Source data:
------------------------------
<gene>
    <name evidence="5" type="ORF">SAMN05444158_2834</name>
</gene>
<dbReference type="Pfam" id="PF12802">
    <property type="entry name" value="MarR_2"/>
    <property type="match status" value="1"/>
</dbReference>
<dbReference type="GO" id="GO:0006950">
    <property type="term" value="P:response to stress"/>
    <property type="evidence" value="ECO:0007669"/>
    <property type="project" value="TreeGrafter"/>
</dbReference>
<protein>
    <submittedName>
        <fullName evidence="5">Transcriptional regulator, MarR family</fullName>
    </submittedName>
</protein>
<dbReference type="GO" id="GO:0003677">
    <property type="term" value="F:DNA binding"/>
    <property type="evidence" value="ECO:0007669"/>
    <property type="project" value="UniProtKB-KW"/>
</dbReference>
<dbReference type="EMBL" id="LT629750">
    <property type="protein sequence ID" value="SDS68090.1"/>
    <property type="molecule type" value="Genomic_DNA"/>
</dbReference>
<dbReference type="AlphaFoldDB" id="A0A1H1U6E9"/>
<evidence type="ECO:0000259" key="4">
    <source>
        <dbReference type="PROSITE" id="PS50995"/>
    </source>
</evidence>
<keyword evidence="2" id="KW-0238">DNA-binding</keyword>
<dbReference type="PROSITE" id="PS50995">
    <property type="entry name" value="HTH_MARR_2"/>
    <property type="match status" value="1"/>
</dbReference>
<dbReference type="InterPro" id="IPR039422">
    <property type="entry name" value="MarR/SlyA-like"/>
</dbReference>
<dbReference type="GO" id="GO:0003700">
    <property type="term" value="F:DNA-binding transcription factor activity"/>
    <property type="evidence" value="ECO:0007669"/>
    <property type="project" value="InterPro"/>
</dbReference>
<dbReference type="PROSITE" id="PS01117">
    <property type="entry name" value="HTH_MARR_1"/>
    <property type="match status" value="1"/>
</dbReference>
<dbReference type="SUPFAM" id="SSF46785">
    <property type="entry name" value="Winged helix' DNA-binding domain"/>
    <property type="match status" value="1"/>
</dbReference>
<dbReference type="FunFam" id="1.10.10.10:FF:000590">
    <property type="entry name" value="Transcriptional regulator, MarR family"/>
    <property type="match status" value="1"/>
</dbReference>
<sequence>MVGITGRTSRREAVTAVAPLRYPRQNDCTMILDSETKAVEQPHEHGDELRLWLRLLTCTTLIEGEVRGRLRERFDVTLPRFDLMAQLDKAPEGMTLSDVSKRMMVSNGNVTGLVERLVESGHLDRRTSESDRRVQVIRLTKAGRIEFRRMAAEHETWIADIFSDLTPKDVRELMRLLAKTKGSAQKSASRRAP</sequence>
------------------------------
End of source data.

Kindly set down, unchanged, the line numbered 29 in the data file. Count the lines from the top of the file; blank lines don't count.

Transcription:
    <source>